The EG6 hatch featured was not a good example of a well-rounded car, nor was it "The Finest Anywhere." A vehicle representing the finest should have most of the interior still intact, be an original Si, have a motor swapped of the B-series descent, and most of all, be turbocharged.

Though the EG6 that I'm about to mention is not an Si nor turbocharged, it was closer in emplifying [sic] the finest EG more so than old 'Dual Duty' in your magazine. The car that I'm referring to graced the November issue cover of your rival, HCI. This EG was simple, clean and did not need to be hyped up because it stood strong on its own.

Overall, I find your publication to be at the top for Honda/Acura facts and overall content. For some odd reason, however, this January 2006 issue just struck a nerve with me so I felt compelled to write in. Hopefully, no one is too offended.Paul MeyersRockaway, NJ

Neil from HCI, is this you, man? Just kidding. Well, don't worry. No one here is offended by your thinly veiled envy of Mike G's spectacular EG build. We've yet to see an EG as spotless, detailed and balanced as this one. The paint, the engine bay, the custom turbo, the 16-inch Work RS-Betas (on original four-lug setup, among the many wheel sets in Mike's collection) and the 351whp - it adds up to the best EG we've seen, hence the cover line. About the only thing I could conceivably critique on Mike's EG are the Defi gauges perched somewhat unnaturally on the dash.

But if you say you've seen better, more power to ya. We'd like to see the photos. In the meantime, Mike's EG still tops our list. We welcome all challengers. By the way, it's "exemplify."Dan Frio



"Paging Dr. Phil"In your latest issue, you have an article about a 1993 Integra GS-R, in which you talk about how the owner had a 1989 Accord before the Integra. I have an '88 Accord LX-I, which is also a third-gen Accord ('86-89). I found the comment about the Accord being "boxy and gutless" to be very offensive. I don't understand how a magazine that is supposed to support Honda and Acura can say anything bad about another Honda or Acura.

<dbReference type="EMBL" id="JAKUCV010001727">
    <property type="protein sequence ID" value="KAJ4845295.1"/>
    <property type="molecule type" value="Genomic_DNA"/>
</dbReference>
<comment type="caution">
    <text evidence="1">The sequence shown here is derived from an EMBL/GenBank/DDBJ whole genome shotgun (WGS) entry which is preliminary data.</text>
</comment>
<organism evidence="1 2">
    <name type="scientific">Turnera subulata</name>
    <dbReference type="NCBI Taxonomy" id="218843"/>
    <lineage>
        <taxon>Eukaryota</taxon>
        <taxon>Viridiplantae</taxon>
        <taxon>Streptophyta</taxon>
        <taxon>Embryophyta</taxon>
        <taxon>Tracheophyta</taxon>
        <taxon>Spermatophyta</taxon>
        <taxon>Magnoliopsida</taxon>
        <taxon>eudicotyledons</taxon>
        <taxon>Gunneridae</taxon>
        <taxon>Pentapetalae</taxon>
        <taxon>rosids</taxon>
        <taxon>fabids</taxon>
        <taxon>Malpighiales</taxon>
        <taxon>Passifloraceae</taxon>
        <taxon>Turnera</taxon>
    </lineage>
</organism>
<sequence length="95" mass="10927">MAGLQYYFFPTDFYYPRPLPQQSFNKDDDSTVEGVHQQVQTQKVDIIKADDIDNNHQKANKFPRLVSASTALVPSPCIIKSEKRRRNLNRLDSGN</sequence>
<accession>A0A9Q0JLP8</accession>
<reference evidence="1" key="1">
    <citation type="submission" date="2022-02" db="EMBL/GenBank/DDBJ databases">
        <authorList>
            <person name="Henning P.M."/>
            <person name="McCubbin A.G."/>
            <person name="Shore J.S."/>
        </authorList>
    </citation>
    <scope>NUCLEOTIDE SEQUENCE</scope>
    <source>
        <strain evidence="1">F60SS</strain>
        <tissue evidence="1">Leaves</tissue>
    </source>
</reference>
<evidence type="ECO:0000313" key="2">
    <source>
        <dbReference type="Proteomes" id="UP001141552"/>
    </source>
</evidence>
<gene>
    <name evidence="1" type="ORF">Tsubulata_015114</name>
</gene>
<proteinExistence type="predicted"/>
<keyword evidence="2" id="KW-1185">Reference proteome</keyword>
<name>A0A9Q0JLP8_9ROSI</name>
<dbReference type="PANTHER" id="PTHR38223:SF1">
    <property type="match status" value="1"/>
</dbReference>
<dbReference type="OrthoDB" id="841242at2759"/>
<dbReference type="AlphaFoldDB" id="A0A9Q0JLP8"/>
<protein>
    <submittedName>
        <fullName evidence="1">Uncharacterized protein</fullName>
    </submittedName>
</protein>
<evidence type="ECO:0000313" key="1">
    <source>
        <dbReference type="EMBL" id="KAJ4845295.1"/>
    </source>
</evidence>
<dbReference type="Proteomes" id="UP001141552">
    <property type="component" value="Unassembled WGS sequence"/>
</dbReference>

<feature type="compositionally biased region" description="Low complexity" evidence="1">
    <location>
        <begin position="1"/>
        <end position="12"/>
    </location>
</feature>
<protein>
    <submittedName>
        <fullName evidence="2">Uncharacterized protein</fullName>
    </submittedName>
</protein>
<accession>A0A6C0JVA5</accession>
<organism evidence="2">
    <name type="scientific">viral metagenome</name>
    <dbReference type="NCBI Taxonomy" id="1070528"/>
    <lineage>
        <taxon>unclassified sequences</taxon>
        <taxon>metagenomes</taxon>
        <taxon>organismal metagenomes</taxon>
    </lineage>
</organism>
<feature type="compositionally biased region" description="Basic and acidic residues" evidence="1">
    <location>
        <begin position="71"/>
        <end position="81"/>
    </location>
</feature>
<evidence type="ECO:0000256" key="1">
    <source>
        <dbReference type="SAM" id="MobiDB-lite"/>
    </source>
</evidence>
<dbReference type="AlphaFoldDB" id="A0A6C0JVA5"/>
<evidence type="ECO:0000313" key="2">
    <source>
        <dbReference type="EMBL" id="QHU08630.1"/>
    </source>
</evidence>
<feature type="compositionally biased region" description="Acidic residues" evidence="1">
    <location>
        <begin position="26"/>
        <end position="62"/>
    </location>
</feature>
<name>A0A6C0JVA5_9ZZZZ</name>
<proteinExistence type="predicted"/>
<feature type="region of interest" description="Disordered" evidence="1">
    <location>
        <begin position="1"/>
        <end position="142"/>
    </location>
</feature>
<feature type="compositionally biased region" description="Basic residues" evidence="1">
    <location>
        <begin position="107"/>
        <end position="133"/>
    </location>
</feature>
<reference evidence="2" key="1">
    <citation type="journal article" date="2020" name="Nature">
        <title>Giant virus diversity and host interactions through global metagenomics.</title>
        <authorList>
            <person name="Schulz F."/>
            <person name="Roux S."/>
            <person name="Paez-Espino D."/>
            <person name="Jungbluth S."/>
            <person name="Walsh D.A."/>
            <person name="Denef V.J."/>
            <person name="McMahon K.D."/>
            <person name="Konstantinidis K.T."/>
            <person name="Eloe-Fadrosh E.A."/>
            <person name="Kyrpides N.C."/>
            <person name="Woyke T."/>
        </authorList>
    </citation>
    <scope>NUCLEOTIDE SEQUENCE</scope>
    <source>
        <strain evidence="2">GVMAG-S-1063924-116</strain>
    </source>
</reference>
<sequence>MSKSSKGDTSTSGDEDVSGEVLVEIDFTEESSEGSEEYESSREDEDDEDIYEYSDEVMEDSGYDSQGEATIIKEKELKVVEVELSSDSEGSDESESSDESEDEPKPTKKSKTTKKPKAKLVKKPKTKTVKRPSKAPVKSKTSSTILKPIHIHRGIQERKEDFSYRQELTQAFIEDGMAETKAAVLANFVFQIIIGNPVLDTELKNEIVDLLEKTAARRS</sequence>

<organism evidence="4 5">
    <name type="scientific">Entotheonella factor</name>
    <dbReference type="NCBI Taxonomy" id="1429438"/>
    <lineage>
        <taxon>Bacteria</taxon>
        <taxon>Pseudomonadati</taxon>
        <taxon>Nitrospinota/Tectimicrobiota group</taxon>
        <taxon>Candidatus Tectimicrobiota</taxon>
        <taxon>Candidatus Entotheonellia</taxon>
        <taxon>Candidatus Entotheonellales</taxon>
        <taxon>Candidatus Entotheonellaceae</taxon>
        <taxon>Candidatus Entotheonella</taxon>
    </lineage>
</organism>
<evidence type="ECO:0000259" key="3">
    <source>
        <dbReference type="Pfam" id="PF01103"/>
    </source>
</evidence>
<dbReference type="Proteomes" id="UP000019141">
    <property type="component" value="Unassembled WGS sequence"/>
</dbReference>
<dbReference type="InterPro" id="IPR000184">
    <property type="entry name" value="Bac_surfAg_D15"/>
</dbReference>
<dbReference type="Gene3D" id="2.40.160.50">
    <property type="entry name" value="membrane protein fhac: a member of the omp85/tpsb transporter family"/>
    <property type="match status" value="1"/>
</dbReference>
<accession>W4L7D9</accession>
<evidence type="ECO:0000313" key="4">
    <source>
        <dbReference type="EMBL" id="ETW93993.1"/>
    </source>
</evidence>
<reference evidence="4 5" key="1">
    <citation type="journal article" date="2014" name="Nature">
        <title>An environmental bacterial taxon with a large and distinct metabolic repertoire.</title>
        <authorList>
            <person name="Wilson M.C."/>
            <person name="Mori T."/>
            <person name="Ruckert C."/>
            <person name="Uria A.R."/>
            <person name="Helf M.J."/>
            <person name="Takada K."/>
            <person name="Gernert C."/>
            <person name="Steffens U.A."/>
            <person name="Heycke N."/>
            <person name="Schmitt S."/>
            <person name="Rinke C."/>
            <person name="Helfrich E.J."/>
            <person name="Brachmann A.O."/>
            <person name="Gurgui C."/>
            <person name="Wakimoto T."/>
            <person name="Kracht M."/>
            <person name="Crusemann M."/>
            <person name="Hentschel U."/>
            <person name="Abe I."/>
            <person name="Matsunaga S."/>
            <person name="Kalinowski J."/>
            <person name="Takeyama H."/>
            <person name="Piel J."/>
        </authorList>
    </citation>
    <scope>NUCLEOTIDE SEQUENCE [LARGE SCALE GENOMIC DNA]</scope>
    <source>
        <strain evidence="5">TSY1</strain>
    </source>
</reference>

I have only been working on my 3G Accord for a few months and have gotten a handful of mods done despite the lack of aftermarket support for my car. I am a member of www.3geez.com, dedicated to the '86-89 Accords. There are guys running 10-second quarter-miles, doing custom turbo projects, and many other major projects, and all of the work they are doing is custom because of limited after-market parts.

I am very proud of my car and the progress I've made in only a few months. I'm getting ready to drop in a new engine and give it a new paint job, as well as a few other mods over the winter. My car is nothing compared to the guys that have been working on theirs for years and have invested thousands of dollars, but I hope to have a respectable 3G show car within the next year or two.

In future issues, I hope that you can do an article on a 3G Accord so that you can see what I'm talking about. After I'm done, I will send you some pictures if you'd like.Tom GuinanMonroeville, OHdaamizin1@yahoo.com

Tom, back away from the ledge and put down the gun. Everything will be OK, I promise. The fact is, we can, and will, say bad things about bad Hondas and Acuras. Thankfully, there aren't many. The last-generation RL, for example, is a dumb pig of a car. And but for its "unique" five-cylinder engine design, the Vigor is a car most of us would like to forget. Honda Passport anyone? We love Honda like the next guy...who...loves Honda, but we're not slutty cheerleaders. Well, Barrios might be, but he drank the Kool-Aid long ago. He's exempt.

Sorry, but in stock trim, the Accord LX-I is boxy and gutless. You can't honestly tell me that that car is inspirational to drive. It's an honest grocery and friend hauler, yes. Now, you do a custom turbo setup and some other homemade workarounds and we have a different story. But we also have a different car.

We know guys are running fast quarters in these cars; we had an unnamed reader send us some photos and 10-second timeslips from Englishtown in his 3G beater. And we applaud you guys for taking the initiative and not waiting for the aftermarket to come knocking. It ain't gonna happen. You guys are what the spirit of this magazine is all about.DF



Got Questions, Comments, Love or Hate? Send your letters to: editorial@hondatuningmagazine.com. Snail mail: 2400 E. Katella Ave, Ste. 1100, Anaheim, CA 92806

Remember: if you don't have anything nice to say, be sure you say it in a grammatically correct manner. Also, be sure to provide us with some information-your name, address (most importantly the city, state and country you reside in), and an e-mail address or phone number that we can reach you at.